Reports on the H1N1 virus continuing to cause illness, hospitalizations and deaths in the U.S. during the normally flu-free summer months and newly issued vaccination guidelines from the Centers for Disease Control and Prevention (CDC) are raising concerns on pandemic risk. This may prove an area of future growth for the capital markets as life insurers increasingly look to alternative risk financing as a way to raise additional capital and transfer pandemic risk. For example a new report from Swiss Re suggests that securitizations of extreme mortality risk will continue to expand as more large global life insurers and reinsurers adopt these tools to hedge exposure to pandemic risk. Swiss Re notes that the combined volume of extreme mortality bonds issued so far is $2.2 billion, a miniscule amount compared to the face amount of mortality risk insured globally. Ã¢â‚¬Å“It is difficult to estimate precisely the market potential for this type of securitization because it refers only to extreme mortality, but it will likely fall in the range of $5-20 billion by 2019,Ã¢â‚¬ Swiss Re says. Mortality securitizations are simpler than other life securitizations and investors are more comfortable with the underlying insurance risk, it adds. Check out I.I.I. information on alternative risk financing options.
This week marks the Vermont Captive Insurance AssociationÃ¢â‚¬â„¢s 24th Annual Conference where the economic downturn is likely to be the focus of discussions. Recent research from ratings agency A.M. Best noted that U.S. captive insurersÃ¢â‚¬â„¢ net income declined by around 66 percent in 2008 for a composite of 186 captive companies. This reflects realized losses of $1.2 billion for the year, a large percentage of which resulted from one companyÃ¢â‚¬â„¢s investment losses. On the bright side, net underwriting income actually increased over the prior year Ã¢â‚¬“ evidence of the captive industryÃ¢â‚¬â„¢s typical underwriting discipline and its inclination not to rely on investment income, according to A.M. Best. Captive formations continue amid a softening commercial insurance market, but new captive domiciles are finding it challenging to establish a presence. A.M. Best reports that the outlook for the captive industry is stable as participants exercise their financial flexibility in a softening market. Check out I.I.I. information on captive and other risk financing options.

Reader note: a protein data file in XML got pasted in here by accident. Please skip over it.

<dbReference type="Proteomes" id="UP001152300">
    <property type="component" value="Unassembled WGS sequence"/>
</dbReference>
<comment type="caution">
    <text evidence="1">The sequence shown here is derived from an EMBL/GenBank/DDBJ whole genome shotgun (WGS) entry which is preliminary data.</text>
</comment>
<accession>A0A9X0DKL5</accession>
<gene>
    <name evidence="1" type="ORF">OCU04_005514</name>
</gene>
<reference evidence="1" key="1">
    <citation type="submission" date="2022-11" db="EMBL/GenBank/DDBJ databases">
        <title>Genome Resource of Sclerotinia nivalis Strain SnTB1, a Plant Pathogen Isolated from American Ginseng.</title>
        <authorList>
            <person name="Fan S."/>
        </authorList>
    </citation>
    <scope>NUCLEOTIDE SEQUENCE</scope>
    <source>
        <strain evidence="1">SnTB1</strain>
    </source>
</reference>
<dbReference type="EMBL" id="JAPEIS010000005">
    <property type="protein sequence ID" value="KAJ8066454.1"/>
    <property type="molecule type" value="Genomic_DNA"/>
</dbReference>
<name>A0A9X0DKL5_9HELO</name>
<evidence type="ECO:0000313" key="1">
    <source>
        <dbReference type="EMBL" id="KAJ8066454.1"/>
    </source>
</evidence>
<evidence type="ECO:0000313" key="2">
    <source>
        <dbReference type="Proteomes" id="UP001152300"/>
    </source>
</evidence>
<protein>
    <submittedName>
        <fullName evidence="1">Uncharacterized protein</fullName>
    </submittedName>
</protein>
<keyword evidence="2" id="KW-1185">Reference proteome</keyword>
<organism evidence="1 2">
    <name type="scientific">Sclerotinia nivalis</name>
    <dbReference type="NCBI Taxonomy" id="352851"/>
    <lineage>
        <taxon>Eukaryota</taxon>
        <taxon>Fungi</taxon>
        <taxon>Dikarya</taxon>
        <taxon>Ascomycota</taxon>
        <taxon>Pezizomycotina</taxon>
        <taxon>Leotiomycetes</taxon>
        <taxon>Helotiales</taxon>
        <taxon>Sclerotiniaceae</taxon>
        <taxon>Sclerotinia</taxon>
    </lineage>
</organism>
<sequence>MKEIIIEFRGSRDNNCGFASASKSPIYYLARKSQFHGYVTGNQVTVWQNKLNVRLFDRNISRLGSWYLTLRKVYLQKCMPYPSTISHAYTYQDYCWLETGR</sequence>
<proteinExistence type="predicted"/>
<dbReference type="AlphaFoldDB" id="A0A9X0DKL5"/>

Despite a decline in the number of issuances the catastrophe bond market continues to advance helped by continued stabilization in the global financial markets, according to the latest review of the market from Guy Carpenter. It reveals that six catastrophe bond transactions were completed in the second quarter of 2009, down 25 percent from eight transactions in the second quarter of 2008, while risk principal issued was $808 million, off 54 percent from $1.75 billion issued during the year earlier period. This brings the tally for the first half of 2009 to nine catastrophe bonds issued, accounting for aggregate risk capital of $1.38 billion. Two quarters into 2009, total cat bond risk capital outstanding fell 7 percent to $11.2 billion, the second consecutive quarter in which total risk capital outstanding declined. However, Guy Carpenter says several factors may converge to make conditions more favorable to cat bond sponsors for the rest of the year, assuming no major catastrophes, including an improvement in broader capital market conditions as the general economy stabilizes and distance from last yearÃ¢â‚¬â„¢s financial crisis increases, and increased risk capacity as a result of reduction or restructuring in some traditional reinsurance programs. Check out further I.I.I. information on alternative risk-financing options.